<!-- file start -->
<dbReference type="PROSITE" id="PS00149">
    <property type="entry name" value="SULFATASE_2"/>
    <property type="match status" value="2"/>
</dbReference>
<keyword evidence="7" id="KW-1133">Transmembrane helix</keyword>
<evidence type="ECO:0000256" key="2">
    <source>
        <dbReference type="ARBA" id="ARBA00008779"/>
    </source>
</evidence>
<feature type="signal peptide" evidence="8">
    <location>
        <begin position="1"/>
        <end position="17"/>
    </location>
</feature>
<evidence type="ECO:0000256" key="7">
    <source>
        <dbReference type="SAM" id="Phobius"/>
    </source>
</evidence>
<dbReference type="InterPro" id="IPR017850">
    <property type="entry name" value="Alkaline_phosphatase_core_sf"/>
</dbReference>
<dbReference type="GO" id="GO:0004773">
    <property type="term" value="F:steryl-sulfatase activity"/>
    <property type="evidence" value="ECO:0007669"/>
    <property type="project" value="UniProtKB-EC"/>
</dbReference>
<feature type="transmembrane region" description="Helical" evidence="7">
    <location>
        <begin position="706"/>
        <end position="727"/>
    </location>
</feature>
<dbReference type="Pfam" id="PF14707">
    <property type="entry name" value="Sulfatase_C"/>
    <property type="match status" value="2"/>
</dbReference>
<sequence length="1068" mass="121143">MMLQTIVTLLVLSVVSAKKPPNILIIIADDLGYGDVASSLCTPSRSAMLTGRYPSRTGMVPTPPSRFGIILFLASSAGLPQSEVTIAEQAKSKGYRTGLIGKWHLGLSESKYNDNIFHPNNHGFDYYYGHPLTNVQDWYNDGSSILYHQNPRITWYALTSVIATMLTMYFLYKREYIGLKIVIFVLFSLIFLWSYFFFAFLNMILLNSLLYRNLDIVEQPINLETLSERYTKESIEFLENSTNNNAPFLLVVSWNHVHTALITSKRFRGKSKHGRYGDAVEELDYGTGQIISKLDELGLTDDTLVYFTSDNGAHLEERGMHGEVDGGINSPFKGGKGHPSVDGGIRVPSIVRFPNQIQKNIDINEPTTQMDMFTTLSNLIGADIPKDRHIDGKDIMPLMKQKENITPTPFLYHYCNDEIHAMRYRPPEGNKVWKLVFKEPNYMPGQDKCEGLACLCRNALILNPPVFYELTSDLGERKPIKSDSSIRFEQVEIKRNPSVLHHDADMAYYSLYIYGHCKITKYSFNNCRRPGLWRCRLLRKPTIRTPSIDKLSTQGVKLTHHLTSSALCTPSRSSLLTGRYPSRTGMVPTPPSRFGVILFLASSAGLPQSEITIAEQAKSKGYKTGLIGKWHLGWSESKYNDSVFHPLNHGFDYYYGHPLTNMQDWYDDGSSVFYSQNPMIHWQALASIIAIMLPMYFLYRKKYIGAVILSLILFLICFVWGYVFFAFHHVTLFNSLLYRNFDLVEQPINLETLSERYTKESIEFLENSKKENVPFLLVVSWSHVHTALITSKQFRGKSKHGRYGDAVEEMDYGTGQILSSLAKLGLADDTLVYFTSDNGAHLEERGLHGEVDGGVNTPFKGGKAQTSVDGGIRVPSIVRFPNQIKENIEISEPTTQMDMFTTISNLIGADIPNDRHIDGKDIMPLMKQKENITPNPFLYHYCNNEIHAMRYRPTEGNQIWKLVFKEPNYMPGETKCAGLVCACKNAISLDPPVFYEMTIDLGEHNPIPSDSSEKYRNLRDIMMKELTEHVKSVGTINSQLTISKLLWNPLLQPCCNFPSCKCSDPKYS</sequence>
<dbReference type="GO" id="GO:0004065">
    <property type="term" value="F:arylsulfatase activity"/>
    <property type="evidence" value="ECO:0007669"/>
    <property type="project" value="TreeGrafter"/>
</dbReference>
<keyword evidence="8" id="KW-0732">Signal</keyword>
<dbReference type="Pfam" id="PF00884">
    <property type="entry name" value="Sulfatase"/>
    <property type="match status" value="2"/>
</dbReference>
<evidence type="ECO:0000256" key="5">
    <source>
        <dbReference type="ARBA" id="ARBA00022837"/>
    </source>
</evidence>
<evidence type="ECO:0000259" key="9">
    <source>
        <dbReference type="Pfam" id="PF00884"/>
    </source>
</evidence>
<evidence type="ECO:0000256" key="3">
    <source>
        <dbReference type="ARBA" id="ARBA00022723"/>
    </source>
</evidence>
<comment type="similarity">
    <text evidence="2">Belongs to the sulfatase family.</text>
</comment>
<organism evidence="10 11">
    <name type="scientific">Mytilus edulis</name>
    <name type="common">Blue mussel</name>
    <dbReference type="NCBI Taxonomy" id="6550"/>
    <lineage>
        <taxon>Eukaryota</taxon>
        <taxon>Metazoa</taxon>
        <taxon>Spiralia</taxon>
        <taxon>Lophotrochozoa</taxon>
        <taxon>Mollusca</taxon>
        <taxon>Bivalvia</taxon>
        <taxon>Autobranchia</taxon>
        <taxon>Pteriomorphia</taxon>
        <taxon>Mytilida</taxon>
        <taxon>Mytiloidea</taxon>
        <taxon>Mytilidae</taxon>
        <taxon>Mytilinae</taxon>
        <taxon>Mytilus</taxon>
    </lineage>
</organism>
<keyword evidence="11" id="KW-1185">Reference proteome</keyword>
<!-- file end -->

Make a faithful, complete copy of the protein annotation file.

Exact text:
<dbReference type="PROSITE" id="PS00149">
    <property type="entry name" value="SULFATASE_2"/>
    <property type="match status" value="2"/>
</dbReference>
<keyword evidence="7" id="KW-1133">Transmembrane helix</keyword>
<evidence type="ECO:0000256" key="2">
    <source>
        <dbReference type="ARBA" id="ARBA00008779"/>
    </source>
</evidence>
<feature type="signal peptide" evidence="8">
    <location>
        <begin position="1"/>
        <end position="17"/>
    </location>
</feature>
<evidence type="ECO:0000256" key="7">
    <source>
        <dbReference type="SAM" id="Phobius"/>
    </source>
</evidence>
<dbReference type="InterPro" id="IPR017850">
    <property type="entry name" value="Alkaline_phosphatase_core_sf"/>
</dbReference>
<dbReference type="GO" id="GO:0004773">
    <property type="term" value="F:steryl-sulfatase activity"/>
    <property type="evidence" value="ECO:0007669"/>
    <property type="project" value="UniProtKB-EC"/>
</dbReference>
<feature type="transmembrane region" description="Helical" evidence="7">
    <location>
        <begin position="706"/>
        <end position="727"/>
    </location>
</feature>
<dbReference type="Pfam" id="PF14707">
    <property type="entry name" value="Sulfatase_C"/>
    <property type="match status" value="2"/>
</dbReference>
<sequence length="1068" mass="121143">MMLQTIVTLLVLSVVSAKKPPNILIIIADDLGYGDVASSLCTPSRSAMLTGRYPSRTGMVPTPPSRFGIILFLASSAGLPQSEVTIAEQAKSKGYRTGLIGKWHLGLSESKYNDNIFHPNNHGFDYYYGHPLTNVQDWYNDGSSILYHQNPRITWYALTSVIATMLTMYFLYKREYIGLKIVIFVLFSLIFLWSYFFFAFLNMILLNSLLYRNLDIVEQPINLETLSERYTKESIEFLENSTNNNAPFLLVVSWNHVHTALITSKRFRGKSKHGRYGDAVEELDYGTGQIISKLDELGLTDDTLVYFTSDNGAHLEERGMHGEVDGGINSPFKGGKGHPSVDGGIRVPSIVRFPNQIQKNIDINEPTTQMDMFTTLSNLIGADIPKDRHIDGKDIMPLMKQKENITPTPFLYHYCNDEIHAMRYRPPEGNKVWKLVFKEPNYMPGQDKCEGLACLCRNALILNPPVFYELTSDLGERKPIKSDSSIRFEQVEIKRNPSVLHHDADMAYYSLYIYGHCKITKYSFNNCRRPGLWRCRLLRKPTIRTPSIDKLSTQGVKLTHHLTSSALCTPSRSSLLTGRYPSRTGMVPTPPSRFGVILFLASSAGLPQSEITIAEQAKSKGYKTGLIGKWHLGWSESKYNDSVFHPLNHGFDYYYGHPLTNMQDWYDDGSSVFYSQNPMIHWQALASIIAIMLPMYFLYRKKYIGAVILSLILFLICFVWGYVFFAFHHVTLFNSLLYRNFDLVEQPINLETLSERYTKESIEFLENSKKENVPFLLVVSWSHVHTALITSKQFRGKSKHGRYGDAVEEMDYGTGQILSSLAKLGLADDTLVYFTSDNGAHLEERGLHGEVDGGVNTPFKGGKAQTSVDGGIRVPSIVRFPNQIKENIEISEPTTQMDMFTTISNLIGADIPNDRHIDGKDIMPLMKQKENITPNPFLYHYCNNEIHAMRYRPTEGNQIWKLVFKEPNYMPGETKCAGLVCACKNAISLDPPVFYEMTIDLGEHNPIPSDSSEKYRNLRDIMMKELTEHVKSVGTINSQLTISKLLWNPLLQPCCNFPSCKCSDPKYS</sequence>
<dbReference type="GO" id="GO:0004065">
    <property type="term" value="F:arylsulfatase activity"/>
    <property type="evidence" value="ECO:0007669"/>
    <property type="project" value="TreeGrafter"/>
</dbReference>
<keyword evidence="8" id="KW-0732">Signal</keyword>
<dbReference type="Pfam" id="PF00884">
    <property type="entry name" value="Sulfatase"/>
    <property type="match status" value="2"/>
</dbReference>
<evidence type="ECO:0000256" key="5">
    <source>
        <dbReference type="ARBA" id="ARBA00022837"/>
    </source>
</evidence>
<evidence type="ECO:0000259" key="9">
    <source>
        <dbReference type="Pfam" id="PF00884"/>
    </source>
</evidence>
<evidence type="ECO:0000256" key="3">
    <source>
        <dbReference type="ARBA" id="ARBA00022723"/>
    </source>
</evidence>
<comment type="similarity">
    <text evidence="2">Belongs to the sulfatase family.</text>
</comment>
<organism evidence="10 11">
    <name type="scientific">Mytilus edulis</name>
    <name type="common">Blue mussel</name>
    <dbReference type="NCBI Taxonomy" id="6550"/>
    <lineage>
        <taxon>Eukaryota</taxon>
        <taxon>Metazoa</taxon>
        <taxon>Spiralia</taxon>
        <taxon>Lophotrochozoa</taxon>
        <taxon>Mollusca</taxon>
        <taxon>Bivalvia</taxon>
        <taxon>Autobranchia</taxon>
        <taxon>Pteriomorphia</taxon>
        <taxon>Mytilida</taxon>
        <taxon>Mytiloidea</taxon>
        <taxon>Mytilidae</taxon>
        <taxon>Mytilinae</taxon>
        <taxon>Mytilus</taxon>
    </lineage>
</organism>
<keyword evidence="11" id="KW-1185">Reference proteome</keyword>